The past decade has left me feeling as if I am sandwiched between walking with adults dealing with childhood trauma, and walking with children as they begin their journey through the good and bad experiences of life. Working with children in our family daycare has opened my eyes to the ways that adults have been affected by the early years of the human journey. Working with adults as a pastor has helped me appreciate the necessity of getting it right with the children in our care.
Lately, I have been captivated by the imagery of what has been described as the “sparkle of love” in someone’s eyes. I can identify with the joy that we give and receive when this is the way we relate to each other. It is now constantly on my mind to generate this kind of joyful love in my home, church, daycare, and community.
While the specific description of this sparkling-look has only recently been imprinted on my heart, one of my early lessons in this regard took place during our first year of operation as a daycare. At the time, we had two babies around the one-year-old mark, and would often take them for walks in our double stroller.
On one occasion, we were out for a walk on a sunny, crisp, wintry morning. Because it was so bright, I was wearing my sunglasses. When we made one of our stops, I bent down to show my smiling face to the two children. As I looked into the eyes of the little girl, I realized that she was showing no response of facial recognition whatsoever. However, as soon as I pulled my sunglasses down so that she could see my eyes, her face lit up as an expression of how happy she was to see me.
Even after a decade, I can still feel the wonder of realizing how much we communicate through our eyes. I can see why adults carry long-standing trauma because of the way significant people looked at them, or the way the sparkle of love was withheld. I can see why this unmet need for love can cause painful sin-problems when the sparkle ignited the wrong kind of flame.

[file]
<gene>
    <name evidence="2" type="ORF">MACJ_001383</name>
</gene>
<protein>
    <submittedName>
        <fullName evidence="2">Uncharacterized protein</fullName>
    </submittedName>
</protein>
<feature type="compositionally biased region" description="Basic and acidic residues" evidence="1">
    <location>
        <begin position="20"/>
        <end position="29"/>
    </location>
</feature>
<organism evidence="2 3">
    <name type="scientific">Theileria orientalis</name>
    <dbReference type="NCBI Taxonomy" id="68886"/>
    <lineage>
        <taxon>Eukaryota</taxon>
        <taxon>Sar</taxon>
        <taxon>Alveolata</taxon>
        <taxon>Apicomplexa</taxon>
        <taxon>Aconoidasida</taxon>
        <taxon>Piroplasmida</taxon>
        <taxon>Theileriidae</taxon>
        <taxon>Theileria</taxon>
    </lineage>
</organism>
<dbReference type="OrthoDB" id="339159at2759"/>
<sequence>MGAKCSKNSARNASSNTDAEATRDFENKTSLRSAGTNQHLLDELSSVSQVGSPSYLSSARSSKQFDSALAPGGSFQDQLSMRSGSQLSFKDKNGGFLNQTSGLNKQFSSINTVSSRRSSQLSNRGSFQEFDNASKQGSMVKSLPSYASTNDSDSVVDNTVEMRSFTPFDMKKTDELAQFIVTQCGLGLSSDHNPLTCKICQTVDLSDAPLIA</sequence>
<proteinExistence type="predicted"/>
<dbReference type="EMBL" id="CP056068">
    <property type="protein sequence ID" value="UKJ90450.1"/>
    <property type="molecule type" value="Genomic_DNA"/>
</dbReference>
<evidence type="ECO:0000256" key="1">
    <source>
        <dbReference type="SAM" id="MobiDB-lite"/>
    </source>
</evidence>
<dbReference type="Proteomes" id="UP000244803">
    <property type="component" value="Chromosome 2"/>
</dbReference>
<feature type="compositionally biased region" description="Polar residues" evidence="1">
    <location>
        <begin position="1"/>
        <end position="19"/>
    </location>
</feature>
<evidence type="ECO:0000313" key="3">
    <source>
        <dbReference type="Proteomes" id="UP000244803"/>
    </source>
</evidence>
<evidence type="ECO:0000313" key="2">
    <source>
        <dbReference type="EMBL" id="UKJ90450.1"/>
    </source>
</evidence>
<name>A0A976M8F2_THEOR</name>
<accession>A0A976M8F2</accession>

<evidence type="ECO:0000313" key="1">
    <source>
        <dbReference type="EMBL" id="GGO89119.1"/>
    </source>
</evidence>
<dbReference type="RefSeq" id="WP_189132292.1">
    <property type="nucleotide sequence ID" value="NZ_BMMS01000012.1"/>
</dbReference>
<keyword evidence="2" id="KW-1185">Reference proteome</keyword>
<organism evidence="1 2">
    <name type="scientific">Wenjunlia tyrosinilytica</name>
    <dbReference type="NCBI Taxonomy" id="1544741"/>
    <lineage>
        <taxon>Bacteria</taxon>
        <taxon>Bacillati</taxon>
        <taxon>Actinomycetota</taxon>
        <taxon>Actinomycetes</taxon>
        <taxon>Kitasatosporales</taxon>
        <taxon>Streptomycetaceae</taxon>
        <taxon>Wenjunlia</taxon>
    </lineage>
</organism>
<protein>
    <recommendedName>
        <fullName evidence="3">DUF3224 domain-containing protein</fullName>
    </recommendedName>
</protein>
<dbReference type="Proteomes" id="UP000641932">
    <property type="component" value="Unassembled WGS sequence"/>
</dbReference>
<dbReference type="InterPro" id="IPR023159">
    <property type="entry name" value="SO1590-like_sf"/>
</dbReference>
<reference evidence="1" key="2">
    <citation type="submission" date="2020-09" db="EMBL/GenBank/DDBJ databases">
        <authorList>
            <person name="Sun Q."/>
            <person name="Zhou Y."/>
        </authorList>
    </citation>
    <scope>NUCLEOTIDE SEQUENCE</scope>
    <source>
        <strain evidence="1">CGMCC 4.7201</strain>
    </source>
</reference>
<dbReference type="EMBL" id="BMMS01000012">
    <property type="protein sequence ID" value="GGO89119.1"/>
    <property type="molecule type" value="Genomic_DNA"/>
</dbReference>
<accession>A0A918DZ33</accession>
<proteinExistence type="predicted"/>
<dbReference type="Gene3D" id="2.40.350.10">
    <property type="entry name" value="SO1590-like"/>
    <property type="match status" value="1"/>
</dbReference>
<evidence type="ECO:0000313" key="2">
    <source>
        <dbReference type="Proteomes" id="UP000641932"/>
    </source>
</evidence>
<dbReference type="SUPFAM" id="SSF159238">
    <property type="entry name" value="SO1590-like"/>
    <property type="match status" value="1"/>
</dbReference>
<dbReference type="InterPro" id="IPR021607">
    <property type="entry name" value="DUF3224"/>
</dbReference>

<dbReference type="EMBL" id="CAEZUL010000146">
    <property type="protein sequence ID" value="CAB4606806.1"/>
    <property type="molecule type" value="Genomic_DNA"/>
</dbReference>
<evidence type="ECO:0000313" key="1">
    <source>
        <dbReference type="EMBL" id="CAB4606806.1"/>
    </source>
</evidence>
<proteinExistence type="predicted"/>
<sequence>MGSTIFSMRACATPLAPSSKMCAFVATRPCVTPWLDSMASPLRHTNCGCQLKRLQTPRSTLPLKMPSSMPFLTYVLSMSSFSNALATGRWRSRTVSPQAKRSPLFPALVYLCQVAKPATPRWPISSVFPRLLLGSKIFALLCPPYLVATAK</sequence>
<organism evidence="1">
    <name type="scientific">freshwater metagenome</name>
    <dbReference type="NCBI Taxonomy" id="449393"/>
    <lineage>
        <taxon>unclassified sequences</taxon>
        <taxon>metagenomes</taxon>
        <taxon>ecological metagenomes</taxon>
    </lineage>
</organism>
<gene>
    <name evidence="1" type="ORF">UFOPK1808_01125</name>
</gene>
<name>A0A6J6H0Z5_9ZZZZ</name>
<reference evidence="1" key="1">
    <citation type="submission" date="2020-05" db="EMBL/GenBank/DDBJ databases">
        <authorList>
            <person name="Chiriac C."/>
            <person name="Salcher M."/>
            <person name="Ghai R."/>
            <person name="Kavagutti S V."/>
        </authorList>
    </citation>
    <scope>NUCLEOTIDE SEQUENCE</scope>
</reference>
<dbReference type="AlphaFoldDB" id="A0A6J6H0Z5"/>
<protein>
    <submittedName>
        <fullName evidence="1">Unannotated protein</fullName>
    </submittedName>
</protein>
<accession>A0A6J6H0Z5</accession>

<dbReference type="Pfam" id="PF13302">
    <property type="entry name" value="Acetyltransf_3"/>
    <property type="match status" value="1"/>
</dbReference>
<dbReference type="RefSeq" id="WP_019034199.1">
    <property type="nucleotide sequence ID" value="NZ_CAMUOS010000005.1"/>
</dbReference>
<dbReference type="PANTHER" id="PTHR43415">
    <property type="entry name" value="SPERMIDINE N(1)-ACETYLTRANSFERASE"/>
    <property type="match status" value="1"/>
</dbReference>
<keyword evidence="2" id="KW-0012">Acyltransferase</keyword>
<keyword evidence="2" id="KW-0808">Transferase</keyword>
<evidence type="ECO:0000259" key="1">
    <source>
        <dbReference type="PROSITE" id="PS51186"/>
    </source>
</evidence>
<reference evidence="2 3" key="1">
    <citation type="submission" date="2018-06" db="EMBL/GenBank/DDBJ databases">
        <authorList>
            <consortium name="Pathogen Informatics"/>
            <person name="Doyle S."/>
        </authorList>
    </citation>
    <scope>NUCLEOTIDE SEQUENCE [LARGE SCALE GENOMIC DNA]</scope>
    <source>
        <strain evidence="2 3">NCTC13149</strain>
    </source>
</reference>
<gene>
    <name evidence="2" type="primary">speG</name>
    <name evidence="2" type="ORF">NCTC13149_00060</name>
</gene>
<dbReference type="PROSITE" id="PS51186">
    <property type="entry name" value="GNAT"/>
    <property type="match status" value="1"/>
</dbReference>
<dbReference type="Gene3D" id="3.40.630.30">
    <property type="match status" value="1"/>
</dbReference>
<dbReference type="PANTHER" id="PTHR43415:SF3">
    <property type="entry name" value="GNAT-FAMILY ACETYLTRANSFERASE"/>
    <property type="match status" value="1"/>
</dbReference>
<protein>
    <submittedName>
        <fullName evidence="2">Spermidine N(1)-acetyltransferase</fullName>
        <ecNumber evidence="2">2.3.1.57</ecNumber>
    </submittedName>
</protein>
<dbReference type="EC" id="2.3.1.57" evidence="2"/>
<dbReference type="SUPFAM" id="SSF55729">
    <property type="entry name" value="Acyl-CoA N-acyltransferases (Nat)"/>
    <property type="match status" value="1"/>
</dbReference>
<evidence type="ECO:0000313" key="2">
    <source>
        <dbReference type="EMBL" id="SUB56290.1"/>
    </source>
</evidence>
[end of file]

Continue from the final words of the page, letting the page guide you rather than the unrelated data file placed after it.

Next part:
At the same time, I can see how the family of God can grow in the experience of God’s love, joy and peace so that our hearts begin to feel the warmth of love that is after God’s own heart, and our eyes begin to sparkle with love for one another. I can see how we can give children a better starting place than many of us adults have experienced. I can also see how the sparkle of love in the eyes of children can have a profound healing effect on the little ones looking through the eyes of adult bodies.
Because of this imagery of the sparkle of love in people’s eyes, I have wondered how the Bible takes off God’s sunglasses so we can see such a look on his face. We know that God is love, and that those who have faith in Jesus Christ are his beloved children. We know that the Old Covenant blessing on God’s people was, “The Lord bless you and keep you; the Lord make his face to shine upon you and be gracious to you; the Lord lift up his countenance upon you and give you peace” (Numbers 6:24-26). There had to be some way people could envision God’s face and countenance expressing his love, joy, and peace.
One of the descriptions of God that has captivated my new heart is where Paul tells us that we have been given, “the light of the knowledge of the glory of God in the face of Jesus Christ.” This tells me that Jesus’ eyes show us the sparkle that radiates from the invisible Father who has loved us with an everlasting love. Through such words as this, I feel the fulfillment of Jesus’ declaration, “These things I have spoken to you, that my joy may be in you, and that your joy may be full.”
My thanks also to those who have taken off their sunglasses in very vulnerable ways so that I could see the sparkle of love in their eyes as well. This story is my smile in return.
© 2014 Monte Vigh ~ Box 517, Merritt, BC, V1K 1B8 ~ email@example.com
Unless otherwise noted, Scriptures are from the English Standard Version (The Holy Bible, English Standard Version Copyright © 2001 by Crossway Bibles, a division of Good News Publishers.)